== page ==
The lower mounting bracket takes a lot of stress from the pylon. Not wanting to have the pylon break free and smash into the front of the engine or the back of the middle seat, I probably overbuilt the bracket pieces. The mounting bracket was made in 3 major sections. The right and left uprights are mounted onto the stringers. They bolt to the stringer via the same bolts that mount the stringer to the frame. The original bolts were extended with long hex nuts that are commonly used for joining secions of "all-thread" rod.
The uprights also have a block added that supports the cross piece and rests on top of the stringer. The photo to the right shows the port side bracket mounted on top of the stringer. The bracket is 6" wide and is made form 4/4 ash stock. The 3 layers are glued together with epoxy and the whoel thing is encapsulated. The tenon on top centers the cross piece anc takes up the majority of the shear force. the 2 holes in the top are for the cross piece moutting bolts.
The cross piece holds the lower end of the pylon and the PVC pipe. The cross piece is laminated from more pieces of ash. The top-most piece is drilled to accept the PVC pipe. There is also a 3/8" drain hole through the bottom. The photo to the left shows the mounting onto the stringer a bit more clearly.
|Starboard side mounting bracket||
Completed pylon mount
Port side mouting bracket showing top tenon
The opening is finished off with a removable stainless deck plate.
|Deck plate opening||
Deck plate cover in place
Pylon ready for use
The pylon is great improvement. We get more air and now we can consistently clear the wake. It is easier to start due to the upward pull. It is quicker and easier to get the line to the boarder in the water when circling with the boat.
We also added "Side Sacks" which provide 500lbs of water ballast and increase the wake size. This is very nice when we are lightly loaded as we often have only have 2 or 3 people in the boat. Wakeboarding is a social event more people in the boat make for more fun as well as a larger wake The sides Sacks are a nother Barefoot International prodct. They were chosen due to thier relatively narrow shape and do not substantially interfere with bard and ski storage.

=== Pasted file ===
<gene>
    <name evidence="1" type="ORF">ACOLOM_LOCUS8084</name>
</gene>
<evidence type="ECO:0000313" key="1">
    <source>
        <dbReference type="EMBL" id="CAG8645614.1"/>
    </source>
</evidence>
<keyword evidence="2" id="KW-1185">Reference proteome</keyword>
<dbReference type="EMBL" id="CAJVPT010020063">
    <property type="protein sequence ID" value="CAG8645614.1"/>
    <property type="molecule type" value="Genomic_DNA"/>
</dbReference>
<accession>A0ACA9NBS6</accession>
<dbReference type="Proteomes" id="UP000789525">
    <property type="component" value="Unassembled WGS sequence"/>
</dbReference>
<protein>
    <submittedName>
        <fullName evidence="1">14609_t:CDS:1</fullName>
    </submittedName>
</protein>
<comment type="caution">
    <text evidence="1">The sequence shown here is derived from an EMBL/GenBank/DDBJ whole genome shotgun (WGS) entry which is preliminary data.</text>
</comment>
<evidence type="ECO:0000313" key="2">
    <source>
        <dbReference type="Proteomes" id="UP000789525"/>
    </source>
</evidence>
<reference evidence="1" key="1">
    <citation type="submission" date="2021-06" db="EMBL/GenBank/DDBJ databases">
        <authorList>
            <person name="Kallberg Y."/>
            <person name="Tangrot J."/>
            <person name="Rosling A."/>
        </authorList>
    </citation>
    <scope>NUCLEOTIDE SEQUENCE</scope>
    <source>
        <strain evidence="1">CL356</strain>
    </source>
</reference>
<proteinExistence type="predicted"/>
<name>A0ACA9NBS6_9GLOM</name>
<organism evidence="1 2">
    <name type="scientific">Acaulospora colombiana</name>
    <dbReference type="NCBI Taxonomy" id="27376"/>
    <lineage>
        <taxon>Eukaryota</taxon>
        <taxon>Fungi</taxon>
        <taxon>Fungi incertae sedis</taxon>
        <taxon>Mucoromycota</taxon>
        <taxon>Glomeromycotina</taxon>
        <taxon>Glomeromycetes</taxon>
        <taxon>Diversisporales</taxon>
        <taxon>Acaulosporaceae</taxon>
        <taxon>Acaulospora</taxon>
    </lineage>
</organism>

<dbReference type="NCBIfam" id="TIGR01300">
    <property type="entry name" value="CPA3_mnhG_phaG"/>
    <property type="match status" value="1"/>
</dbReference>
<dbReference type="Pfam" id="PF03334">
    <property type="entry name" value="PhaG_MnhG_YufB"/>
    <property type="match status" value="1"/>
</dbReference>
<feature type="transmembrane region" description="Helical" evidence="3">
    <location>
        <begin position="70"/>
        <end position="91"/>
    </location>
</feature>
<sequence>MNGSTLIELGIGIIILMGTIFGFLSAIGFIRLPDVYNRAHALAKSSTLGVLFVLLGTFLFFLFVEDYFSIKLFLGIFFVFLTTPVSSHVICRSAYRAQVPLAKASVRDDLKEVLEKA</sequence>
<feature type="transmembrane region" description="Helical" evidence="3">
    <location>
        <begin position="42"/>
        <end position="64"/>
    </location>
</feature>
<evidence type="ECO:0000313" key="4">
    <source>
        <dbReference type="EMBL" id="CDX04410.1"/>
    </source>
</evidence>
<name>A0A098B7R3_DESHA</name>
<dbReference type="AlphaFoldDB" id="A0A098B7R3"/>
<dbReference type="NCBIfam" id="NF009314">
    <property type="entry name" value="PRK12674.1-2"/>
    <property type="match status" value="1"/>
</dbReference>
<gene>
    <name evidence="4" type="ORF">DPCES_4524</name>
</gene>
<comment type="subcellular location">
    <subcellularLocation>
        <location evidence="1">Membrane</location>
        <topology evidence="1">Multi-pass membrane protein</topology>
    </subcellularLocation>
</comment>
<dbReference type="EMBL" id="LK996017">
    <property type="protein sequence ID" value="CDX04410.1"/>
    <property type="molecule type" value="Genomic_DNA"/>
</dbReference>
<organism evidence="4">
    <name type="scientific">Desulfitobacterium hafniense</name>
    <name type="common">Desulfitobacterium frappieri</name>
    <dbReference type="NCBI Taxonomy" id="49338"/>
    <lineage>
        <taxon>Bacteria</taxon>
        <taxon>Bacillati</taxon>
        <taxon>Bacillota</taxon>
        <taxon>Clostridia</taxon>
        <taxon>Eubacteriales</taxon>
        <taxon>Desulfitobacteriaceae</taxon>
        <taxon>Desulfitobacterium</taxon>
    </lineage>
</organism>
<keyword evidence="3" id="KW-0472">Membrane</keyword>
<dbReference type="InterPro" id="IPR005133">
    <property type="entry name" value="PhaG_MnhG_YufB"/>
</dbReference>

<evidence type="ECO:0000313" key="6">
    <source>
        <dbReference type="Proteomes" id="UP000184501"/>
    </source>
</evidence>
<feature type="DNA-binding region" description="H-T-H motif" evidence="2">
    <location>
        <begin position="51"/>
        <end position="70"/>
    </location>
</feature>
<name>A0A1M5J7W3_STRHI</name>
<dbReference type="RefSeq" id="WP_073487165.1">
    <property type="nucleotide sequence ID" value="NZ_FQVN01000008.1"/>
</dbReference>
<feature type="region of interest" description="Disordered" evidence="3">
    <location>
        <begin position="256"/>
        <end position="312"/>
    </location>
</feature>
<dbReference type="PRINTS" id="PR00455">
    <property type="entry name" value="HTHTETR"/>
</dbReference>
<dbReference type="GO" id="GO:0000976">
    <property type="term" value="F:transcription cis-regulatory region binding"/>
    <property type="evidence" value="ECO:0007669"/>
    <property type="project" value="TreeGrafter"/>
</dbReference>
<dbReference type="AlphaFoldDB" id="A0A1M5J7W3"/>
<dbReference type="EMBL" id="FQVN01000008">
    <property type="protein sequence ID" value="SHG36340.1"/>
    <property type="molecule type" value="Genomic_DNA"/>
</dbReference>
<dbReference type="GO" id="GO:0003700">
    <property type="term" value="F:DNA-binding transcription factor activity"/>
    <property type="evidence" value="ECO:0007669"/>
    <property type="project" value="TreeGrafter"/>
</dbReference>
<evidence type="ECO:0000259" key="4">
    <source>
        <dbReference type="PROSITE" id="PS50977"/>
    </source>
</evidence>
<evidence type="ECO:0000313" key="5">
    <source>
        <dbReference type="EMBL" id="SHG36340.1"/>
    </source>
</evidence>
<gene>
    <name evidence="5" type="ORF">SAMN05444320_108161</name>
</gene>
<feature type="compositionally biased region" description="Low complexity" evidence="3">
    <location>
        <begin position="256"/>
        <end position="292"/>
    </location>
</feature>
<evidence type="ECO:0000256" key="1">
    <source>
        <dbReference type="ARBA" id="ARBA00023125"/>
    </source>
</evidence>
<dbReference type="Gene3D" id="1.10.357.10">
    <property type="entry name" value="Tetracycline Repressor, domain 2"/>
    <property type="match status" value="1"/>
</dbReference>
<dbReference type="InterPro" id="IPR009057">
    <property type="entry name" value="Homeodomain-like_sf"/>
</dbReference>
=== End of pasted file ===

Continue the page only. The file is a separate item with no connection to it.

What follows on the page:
Here I am, coming in for a landing on the far side of the wake.
For the Fourth of July we used the pylon as an oversized flag pole. The bow light has a socket for little flag, but we never got one to stay in reliably. The pylon worked our very well with a full size flag.
We got a lot of favorable comments from other boaters.Our boat certainly had the largest flag on the lake that weekend.
Even though the pylon mounting pieces are removable, I thought it would be prudent to replace the water pump impeller prior to installing the bracket. Last season the pump did not always easily prime and I suspected some damage and had orderd a replacement. The PCM engines use a crankshaft mounted raw water pump. When I pulled the front cover off, the impeller blades looked fine as far as I could see in. No visible damage, but I figured I would go ahead withthe replacement anyway. Once I pulled the impeller out (which was a bit of a struggle), I found that the rear halves of a number of the fins were missing!. No wonder it did not always prime and start drawing water nicely. It was a good thing it was replaced.
This page last updated 8/14/2003 ©2000- 2003 Mark Bronkalla